Canada House by J. Karol Korczynski, directed by Graham Cozzubbo, with Wendy Thatcher, Daniel Kash and Brian Marler. Presented by the Canada House Artistic Cooperative at Theatre Passe Muraille Backspace (16 Ryerson). Runs to November 28, Tuesday-Saturday 8 pm, matinees Saturday-Sunday 2:30 pm. $25, November 28 and Saturday mats 2-for-1, November 21 pwyc. 416-504-7529. Rating: NN
The mission of the Canada House Collective, the producers behind J. Karol Korczynski 's play Canada House , sounds pretty noble. According to program notes, they want to revive the "social critical tradition" in theatre.
I'm not sure what that lofty phrase means, but it's got to amount to more than the fuzzy facts and crude histrionics in Korczynski's playwrighting debut.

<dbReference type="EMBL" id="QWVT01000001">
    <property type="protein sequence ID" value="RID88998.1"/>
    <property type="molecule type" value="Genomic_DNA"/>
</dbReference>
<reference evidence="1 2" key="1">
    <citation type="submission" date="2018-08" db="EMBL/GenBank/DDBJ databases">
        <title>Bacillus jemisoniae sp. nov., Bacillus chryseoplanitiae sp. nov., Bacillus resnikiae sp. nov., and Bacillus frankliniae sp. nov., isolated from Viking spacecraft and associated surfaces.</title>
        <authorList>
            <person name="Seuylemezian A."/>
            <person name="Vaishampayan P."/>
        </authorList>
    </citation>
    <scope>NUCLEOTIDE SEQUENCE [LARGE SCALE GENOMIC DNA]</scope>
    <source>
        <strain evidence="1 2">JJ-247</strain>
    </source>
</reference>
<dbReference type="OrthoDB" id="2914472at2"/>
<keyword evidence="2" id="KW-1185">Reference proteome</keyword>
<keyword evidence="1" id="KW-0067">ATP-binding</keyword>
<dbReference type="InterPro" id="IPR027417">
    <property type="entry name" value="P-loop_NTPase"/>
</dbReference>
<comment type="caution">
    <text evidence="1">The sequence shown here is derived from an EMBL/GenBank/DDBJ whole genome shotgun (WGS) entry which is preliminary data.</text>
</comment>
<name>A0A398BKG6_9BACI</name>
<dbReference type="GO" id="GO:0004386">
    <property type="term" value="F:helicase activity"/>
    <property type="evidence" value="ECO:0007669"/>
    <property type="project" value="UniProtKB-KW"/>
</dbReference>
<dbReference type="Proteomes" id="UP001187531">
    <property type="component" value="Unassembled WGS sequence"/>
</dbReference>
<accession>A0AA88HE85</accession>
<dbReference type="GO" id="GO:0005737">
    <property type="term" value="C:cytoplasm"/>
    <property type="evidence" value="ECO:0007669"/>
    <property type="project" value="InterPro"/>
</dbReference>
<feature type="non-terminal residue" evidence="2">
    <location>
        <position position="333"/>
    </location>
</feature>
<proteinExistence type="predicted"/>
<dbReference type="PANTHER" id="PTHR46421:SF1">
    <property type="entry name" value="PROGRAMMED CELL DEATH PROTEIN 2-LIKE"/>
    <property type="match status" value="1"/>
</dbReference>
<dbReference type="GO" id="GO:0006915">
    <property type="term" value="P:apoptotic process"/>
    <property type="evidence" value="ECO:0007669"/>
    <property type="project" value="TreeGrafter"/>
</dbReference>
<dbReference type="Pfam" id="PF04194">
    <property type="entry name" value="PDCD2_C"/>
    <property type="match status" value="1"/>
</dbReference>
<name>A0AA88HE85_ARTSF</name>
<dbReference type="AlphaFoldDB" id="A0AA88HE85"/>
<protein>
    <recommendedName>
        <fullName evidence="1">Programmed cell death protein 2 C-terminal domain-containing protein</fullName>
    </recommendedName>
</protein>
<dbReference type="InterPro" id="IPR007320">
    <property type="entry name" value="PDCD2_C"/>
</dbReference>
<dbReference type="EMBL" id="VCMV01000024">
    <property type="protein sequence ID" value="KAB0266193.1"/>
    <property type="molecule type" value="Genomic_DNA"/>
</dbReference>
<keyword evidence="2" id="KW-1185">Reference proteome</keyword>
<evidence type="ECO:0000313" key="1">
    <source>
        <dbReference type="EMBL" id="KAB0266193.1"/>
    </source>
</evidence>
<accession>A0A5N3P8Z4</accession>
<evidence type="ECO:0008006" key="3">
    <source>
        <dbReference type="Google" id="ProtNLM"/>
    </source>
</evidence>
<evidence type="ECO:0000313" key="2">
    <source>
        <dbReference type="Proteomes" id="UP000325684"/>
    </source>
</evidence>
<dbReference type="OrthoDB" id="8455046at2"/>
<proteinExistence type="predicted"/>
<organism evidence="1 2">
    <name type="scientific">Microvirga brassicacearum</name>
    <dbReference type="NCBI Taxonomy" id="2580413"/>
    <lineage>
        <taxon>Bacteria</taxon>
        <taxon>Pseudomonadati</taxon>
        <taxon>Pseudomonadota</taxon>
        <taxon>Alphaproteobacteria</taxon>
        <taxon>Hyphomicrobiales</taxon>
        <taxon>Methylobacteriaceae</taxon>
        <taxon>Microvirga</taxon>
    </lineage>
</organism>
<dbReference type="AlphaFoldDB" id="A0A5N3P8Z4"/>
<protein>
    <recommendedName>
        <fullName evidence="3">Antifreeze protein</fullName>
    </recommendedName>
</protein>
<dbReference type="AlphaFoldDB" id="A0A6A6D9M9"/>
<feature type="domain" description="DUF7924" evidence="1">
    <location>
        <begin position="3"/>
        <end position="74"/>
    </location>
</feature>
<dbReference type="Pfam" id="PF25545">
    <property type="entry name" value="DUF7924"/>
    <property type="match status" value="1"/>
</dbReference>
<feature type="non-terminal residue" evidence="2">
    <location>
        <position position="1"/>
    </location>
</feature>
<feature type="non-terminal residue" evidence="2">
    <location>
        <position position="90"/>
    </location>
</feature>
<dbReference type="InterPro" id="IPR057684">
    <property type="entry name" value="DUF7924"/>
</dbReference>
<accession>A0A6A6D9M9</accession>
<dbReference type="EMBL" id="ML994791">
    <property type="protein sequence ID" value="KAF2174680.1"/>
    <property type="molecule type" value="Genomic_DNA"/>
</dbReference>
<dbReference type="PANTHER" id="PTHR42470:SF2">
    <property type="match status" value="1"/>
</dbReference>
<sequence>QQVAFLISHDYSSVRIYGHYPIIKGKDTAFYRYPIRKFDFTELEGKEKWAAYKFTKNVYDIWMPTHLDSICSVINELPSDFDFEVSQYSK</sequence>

The play follows three sleazy characters as they drink, sing karaoke and make shady deals in and around a now-defunct watering hole in Toronto. At least I think it's Toronto - we're told so in the program, though there's nothing in the script or production to suggest it.
Ray (Brian Marler) is a corporate thug who deals drugs, Louis (Daniel Kash) is his less polished but equally ambitious Quebecois underling, and Sally (Wendy Thatcher) is a phone-sex operator who's been around every seedy block.
So confusing is Korczynski's script - and Graham Cozzubbo 's production, including Lee Wildgen 's amateurish set - that it takes a long time to get oriented. Kash's bad French accent doesn't help, nor does the fact that there's little tension or character motivation until about 40 minutes in.
Korczynski, who peppers his script with references to the war and "social robotics," seems to want to say something about corruption, poverty and sellouts, but the script is so full of holes that the only thing that comes across is a simple vengeance plot.
The actors don't leave much of a mark, but I admire their ability to remember their lines when so much of the script seems disconnected.